Frank Lloyd Wright-designed school-turned-mansion returns to market

The home didn’t sell earlier this year, so its owners continued renovations and cut the price, Compass listing agent Mike McCurry said

Chicago /
Jul.July 24, 2019 09:10 AM
Frank Lloyd Wright’s Avery Coonley Playhouse is returning to the market (Credit: Wikipedia)

Frank Lloyd Wright’s Avery Coonley Playhouse is returning to the market (Credit: Wikipedia)

A Frank Lloyd Wright-designed schoolhouse-turned-mansion is returning to the market, this time with a price cut and some newly finished renovations.

The Avery Coonley Playhouse, 350 Fairbank Road in Riverside, was re-listed Wednesday, listing agent Mike McCurry of Compass said.

The home previously was on the market from April 2018 to February, the first time it was for sale since the 1970s, said McCurry, who previously had the listing when he was with Coldwell Banker. But like many other older suburban homes, it had a hard time moving in today’s housing market.

“The feedback was it’s such a special house, but there were areas that were just not considered’ in previous renovations, McCurry said.

After the home failed to find a buyer, homeowners Susan Shipper-Smith and Ted Smith decided to pull the listing and continue renovating it, including upgrading the bedrooms, McCurry said.

“Once you vacate a property, all the blemishes come out,” he said. “They took it off and prepared it for the market.”

The Avery Coonley Playhouse was constructed in 1912 as a schoolhouse. The name “playhouse” comes from the school’s mission of education through theater and other performing arts; its grand hall contained a stage.

Industrialist Avery Coonley and wife Queene Ferry Avery had the school built on their estate, which featured a mansion designed by Wright and other structures. When the family moved to Washington, D.C. in 1917, the playhouse was turned into a mansion.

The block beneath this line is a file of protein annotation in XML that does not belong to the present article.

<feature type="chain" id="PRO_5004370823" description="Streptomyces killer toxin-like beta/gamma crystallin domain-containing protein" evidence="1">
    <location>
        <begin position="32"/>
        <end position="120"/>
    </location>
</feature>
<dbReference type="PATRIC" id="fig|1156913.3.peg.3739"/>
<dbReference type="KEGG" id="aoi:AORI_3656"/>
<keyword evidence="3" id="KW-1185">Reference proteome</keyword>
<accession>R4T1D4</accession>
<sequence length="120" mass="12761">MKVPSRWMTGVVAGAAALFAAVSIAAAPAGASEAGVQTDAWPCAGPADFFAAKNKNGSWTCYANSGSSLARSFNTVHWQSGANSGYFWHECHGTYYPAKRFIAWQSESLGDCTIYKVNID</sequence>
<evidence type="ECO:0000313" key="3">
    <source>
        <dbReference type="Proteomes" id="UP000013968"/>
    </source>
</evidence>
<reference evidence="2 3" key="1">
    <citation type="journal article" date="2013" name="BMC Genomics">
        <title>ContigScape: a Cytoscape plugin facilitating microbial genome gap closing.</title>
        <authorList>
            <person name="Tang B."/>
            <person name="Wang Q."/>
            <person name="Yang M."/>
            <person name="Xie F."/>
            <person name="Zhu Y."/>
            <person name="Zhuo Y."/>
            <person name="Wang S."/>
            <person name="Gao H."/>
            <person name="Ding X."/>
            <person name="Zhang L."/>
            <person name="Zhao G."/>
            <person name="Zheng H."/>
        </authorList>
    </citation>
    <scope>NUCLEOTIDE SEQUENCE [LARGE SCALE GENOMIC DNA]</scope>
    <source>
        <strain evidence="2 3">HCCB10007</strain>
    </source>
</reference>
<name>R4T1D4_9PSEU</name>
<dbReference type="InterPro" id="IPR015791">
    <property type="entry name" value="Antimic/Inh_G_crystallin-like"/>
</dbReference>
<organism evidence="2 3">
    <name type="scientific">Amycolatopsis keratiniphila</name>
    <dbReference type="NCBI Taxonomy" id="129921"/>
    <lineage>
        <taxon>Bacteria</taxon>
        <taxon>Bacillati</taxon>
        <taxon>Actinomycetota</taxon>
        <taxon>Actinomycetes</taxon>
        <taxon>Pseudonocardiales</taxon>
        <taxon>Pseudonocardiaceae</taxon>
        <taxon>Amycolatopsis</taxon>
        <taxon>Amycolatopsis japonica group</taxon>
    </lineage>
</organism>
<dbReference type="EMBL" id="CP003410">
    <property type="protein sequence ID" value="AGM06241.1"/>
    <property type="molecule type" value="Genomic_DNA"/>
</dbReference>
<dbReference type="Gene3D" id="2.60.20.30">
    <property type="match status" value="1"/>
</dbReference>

Turning the school into a home has been a work in progress ever since, McCurry said. The current owners have labored for years to make it more livable, including turning what was essentially a storage area into a family room.

The home contained some of the Wright’s most celebrated window designs, including school-appropriate stained-glass balloons, confetti and flags. Many of the original windows were sold off, with some hanging in museums, including the Metropolitan Museum of Art in New York. The Smiths have worked to replace this windows with reworkings of the Wright designs.

“The replacements are museum-grade, too,” McCurry said. “They sought out the best makers they could.”

Despite the renovations, the home hits the market this week with a $50,000 price cut over its previous listing, and is now asking $750,000. Accepting price cuts is not uncommon in the higher-end suburban market, which is dealing with an abundance of inventory and a lack of younger buyers, who are putting off buying or choosing to live in the city.

Not even historic homes are spared. The Wright-designed home on the Coonley estate sold in February for $1.2 million, after eight years on the market and an original listing price of $2.9 million, Crain’s reported at the time. In early 2018, a Glencoe home designed by Wright sold for $752,000 after being listed at $800,000.

Despite the slumping market, McCurry said the playhouse should fare well. Most available homes don’t have the history and significance of the Smiths’ listing, he said.

“It shows really well now,” McCurry said. “A buyer will be able to own a piece of history, and also be able to live there.”

The listing went live on a private network Wednesday and will hit the MLS by Friday, he said..


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